NESS 2023 Panels

In addition to our 10 individual summit events, you’ll have a chance to ask your more specific news SEO questions at our two growth-oriented panel discussions:

Ask The SEOs: Where you can ask this panel of experts, Claudio E. Cabrera, Carolyn Shelby, Koray GÜBÜR, Barry Adams, and John Shehata, any questions about their website’s SEO.

Career Growth: Hear from Lily Ray, Chris Moran, Paul Shapiro, Louisa Frahm, Barry Adams, and John Shehata, as they talk about their career paths in SEO and news publishing.

After attending this event, you will be able to apply what you’ve learned to your websites to boost your organic traffic.

Use “SEJ22” To Save 25% On Your Ticket →

Make sure your on-page and technical SEO knowledge is up to date. With all the layoffs and surprise algorithm updates, upskilling and networking is now more critical than ever.

Ask Your News SEO Questions: Entirely Online & Live

All sessions are going to be live, and recordings will be available only to ticket holders after the event.

We will be mimicking an actual live event where you get great opportunities to hang out with the experts, talk to them one-on-one, and power up your connections and knowledge with networking in the booths!

With a single ticket, you will get full access to all talks over both days and have the opportunity to ask your questions directly to our speaker panel at the closing of the event.

What Is The News & Editorial SEO Summit?

Even though there are many SEO communities and summits, there hasn’t been an event dedicated to news publishers or SEO professionals who work with news sites.

Visibility in Google’s ecosystem is a crucial source of readers for all online publishers, and information about how to maximize this can be hard to find.

The News and Editorial SEO Summit (NESS) is here to address the unique challenges that the news industry faces regarding SEO.

This second annual, live online event will provide expert insights, direction, and priceless networking opportunities with the best minds in publishing and SEO.

From Google News to Discover, from Top Stories to news apps, you will learn what it takes to grow your presence in all organic locations where news is shown.

A Summit Made For News Publishers

NESS is great for:

Journalists and editors involved with the day-to-day writing and publishing of news content who want to make sure their stories get the best chance of ranking in Top Stories and Google News.

Web developers who want to make sure their websites adhere to Google’s latest technical requirements and follow SEO best practices for crawling and indexing.

SEO professionals working with publishers who want to upgrade their knowledge and learn from experts in the field.

Audience growth strategists looking for ways to maximize traffic and find new avenues for organic search visits.

Claim your space and buy a ticket to the second annual NESS summit today!                                                                           

How Neural Network Can Identify Hidden Vibrations From Earthquake Data?

In the past many years, scientists have invented and discovered various techniques to understand and map the structure of the Earth. Through this, they can identify resources such as oil reserves, geothermal sources, and, more recently, reservoirs where excess carbon dioxide could potentially be sequestered. While tracking the seismic waves that are produced naturally by earthquakes or artificially via explosives or underwater air guns, scientists can get an idea of the type of structures that lie beneath the surface. There is a narrow range of seismic waves — those that occur at low frequencies of around 1 hertz — that could give scientists the clearest picture of underground structures spanning wide distances. But these waves are often drowned out by Earth’s noisy seismic hum, and are therefore difficult to pick up with current detectors. Specifically generating low-frequency waves would require pumping in enormous amounts of energy. For these reasons, low-frequency seismic waves have largely gone missing in human-generated seismic data.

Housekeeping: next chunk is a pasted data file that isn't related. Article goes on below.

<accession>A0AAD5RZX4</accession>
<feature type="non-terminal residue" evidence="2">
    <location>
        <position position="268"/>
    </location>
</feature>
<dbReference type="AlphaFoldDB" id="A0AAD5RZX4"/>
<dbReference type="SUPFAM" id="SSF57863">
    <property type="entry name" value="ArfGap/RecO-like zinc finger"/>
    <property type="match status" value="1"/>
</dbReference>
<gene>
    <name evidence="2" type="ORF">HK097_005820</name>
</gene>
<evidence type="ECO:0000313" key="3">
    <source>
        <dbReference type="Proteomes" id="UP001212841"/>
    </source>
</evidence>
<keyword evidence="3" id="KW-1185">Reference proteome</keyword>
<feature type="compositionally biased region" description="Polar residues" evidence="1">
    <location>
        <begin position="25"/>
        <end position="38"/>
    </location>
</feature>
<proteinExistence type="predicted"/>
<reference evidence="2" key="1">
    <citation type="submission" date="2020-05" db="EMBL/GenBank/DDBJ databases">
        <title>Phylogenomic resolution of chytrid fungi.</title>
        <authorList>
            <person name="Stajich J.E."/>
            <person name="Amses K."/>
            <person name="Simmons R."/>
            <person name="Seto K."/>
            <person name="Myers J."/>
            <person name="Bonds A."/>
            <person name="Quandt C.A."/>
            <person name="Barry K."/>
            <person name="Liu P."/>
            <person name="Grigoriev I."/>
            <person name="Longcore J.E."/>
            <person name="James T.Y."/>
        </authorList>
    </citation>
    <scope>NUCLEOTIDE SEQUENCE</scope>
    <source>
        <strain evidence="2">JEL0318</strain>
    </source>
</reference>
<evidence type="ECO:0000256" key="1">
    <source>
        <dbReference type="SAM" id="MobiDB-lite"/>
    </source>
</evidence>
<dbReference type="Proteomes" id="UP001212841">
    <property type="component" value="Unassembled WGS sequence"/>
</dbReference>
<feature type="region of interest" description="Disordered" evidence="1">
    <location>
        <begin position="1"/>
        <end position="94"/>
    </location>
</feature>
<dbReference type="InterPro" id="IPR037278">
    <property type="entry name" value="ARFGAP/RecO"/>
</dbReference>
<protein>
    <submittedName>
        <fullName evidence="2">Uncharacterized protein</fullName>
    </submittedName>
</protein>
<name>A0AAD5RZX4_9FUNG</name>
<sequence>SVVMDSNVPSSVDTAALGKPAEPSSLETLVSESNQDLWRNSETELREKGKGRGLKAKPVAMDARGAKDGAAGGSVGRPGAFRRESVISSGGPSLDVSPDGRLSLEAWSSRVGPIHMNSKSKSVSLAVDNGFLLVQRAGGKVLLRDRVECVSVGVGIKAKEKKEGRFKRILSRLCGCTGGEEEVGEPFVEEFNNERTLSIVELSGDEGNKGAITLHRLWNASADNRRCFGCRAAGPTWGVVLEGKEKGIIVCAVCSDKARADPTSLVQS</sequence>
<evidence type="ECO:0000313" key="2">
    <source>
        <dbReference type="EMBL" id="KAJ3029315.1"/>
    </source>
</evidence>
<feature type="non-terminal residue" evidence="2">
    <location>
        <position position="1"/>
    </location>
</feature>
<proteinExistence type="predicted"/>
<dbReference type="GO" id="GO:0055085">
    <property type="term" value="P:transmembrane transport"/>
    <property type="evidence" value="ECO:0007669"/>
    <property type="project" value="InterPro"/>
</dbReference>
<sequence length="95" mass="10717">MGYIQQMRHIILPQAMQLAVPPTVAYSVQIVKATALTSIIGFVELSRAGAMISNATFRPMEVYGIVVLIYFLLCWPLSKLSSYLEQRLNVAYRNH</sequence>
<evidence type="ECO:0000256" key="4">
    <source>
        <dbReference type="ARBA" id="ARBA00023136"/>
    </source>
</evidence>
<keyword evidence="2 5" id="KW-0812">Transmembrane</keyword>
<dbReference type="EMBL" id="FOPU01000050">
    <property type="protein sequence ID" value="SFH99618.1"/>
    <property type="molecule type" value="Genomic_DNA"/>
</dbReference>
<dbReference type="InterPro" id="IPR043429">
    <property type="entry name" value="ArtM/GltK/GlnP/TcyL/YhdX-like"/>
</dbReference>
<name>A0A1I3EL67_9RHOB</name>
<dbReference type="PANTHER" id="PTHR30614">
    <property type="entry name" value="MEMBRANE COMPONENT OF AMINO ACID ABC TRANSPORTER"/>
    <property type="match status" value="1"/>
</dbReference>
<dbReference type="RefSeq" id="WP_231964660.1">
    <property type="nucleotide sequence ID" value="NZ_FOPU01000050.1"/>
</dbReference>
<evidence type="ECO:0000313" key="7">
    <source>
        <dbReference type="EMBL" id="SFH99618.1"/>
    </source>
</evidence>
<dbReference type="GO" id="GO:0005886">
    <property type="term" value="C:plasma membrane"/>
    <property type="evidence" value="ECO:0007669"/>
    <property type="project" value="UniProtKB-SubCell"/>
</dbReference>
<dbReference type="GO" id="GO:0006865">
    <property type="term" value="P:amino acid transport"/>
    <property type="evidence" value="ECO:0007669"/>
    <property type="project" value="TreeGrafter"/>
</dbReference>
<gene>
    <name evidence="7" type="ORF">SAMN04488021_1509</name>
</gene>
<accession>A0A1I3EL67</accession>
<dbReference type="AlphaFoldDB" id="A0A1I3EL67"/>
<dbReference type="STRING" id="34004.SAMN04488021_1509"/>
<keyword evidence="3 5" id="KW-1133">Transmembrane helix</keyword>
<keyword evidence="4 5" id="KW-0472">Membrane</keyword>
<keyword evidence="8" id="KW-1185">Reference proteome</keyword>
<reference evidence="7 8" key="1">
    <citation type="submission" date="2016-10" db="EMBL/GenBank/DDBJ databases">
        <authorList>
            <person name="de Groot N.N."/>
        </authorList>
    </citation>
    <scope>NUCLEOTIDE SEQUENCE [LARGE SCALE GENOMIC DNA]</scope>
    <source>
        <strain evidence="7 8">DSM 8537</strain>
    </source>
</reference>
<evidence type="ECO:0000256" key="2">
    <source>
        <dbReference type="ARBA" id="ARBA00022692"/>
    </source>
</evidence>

In the past many years, scientists have invented and discovered various techniques to understand and map the structure of the Earth. Through this, they can identify resources such as oil reserves, geothermal sources, and, more recently, reservoirs where excess carbon dioxide could potentially be sequestered. While tracking the seismic waves that are produced naturally by earthquakes or artificially via explosives or underwater air guns, scientists can get an idea of the type of structures that lie beneath the surface. There is a narrow range of seismic waves — those that occur at low frequencies of around 1 hertz — that could give scientists the clearest picture of underground structures spanning wide distances. But these waves are often drowned out by Earth’s noisy seismic hum, and are therefore difficult to pick up with current detectors. Specifically generating low-frequency waves would require pumping in enormous amounts of energy. For these reasons, low-frequency seismic waves have largely gone missing in human-generated seismic data. In order to bridge this gap, MIT researchers have come up with a machine learning approach. According to a paper published in journal Geophysics, the researchers have described a method in which they trained a neural network on hundreds of different simulated earthquakes. According to MIT News, when the researchers presented the trained network with only the high-frequency seismic waves produced from a new simulated earthquake, the neural network was able to imitate the physics of wave propagation and accurately estimate the quake’s missing low-frequency waves. The innovation could allow researchers to artificially synthesize the low-frequency waves that are hidden in seismic data, which can then be used to more accurately map the Earth’s internal structures. Paper co-author Laurent Demanet, professor of applied mathematics at MIT said, “The ultimate dream is to be able to map the whole subsurface and be able to say, for instance, ‘this is exactly what it looks like underneath Iceland, so now you know where to explore for geothermal sources. Now we’ve shown that deep learning offers a solution to be able to fill in these missing frequencies.” Demanet’s co-author is lead author Hongyu Sun, a graduate student in MIT’s Department of Earth, Atmospheric and Planetary Sciences. Sun and Demanet incorporated a neural network for signal processing, specifically, to recognize patterns in seismic data. According to them, if a neural network was fed enough examples of earthquakes, and the ways in which the resulting high- and low-frequency seismic waves travel through a particular composition of the Earth, the network should be able to, as they write in their paper, “mine the hidden correlations among different frequency components” and extrapolate any missing frequencies if the network was only given an earthquake’s partial seismic profile. Demanet says, “If a network has seen enough examples of how to take a male voice and transform it into a female voice or vice versa, you can create a sophisticated box to do that. Whereas here we make the Earth speak another frequency — one that didn’t originally go through it.” However, the neural network has its own limitations where it is only as good as the data that are fed into it. If a new input is wildly different from the bulk of a network’s training data, there’s no guarantee that the output will be accurate. Moreover, to address this challenge, the researchers say they plan to introduce a wider variety of data to the neural network, such as earthquakes of different strengths, as well as subsurfaces of more varied composition. “Using this neural network will help us find the missing frequencies to ultimately improve the subsurface image and find the composition of the Earth,” Demanet says.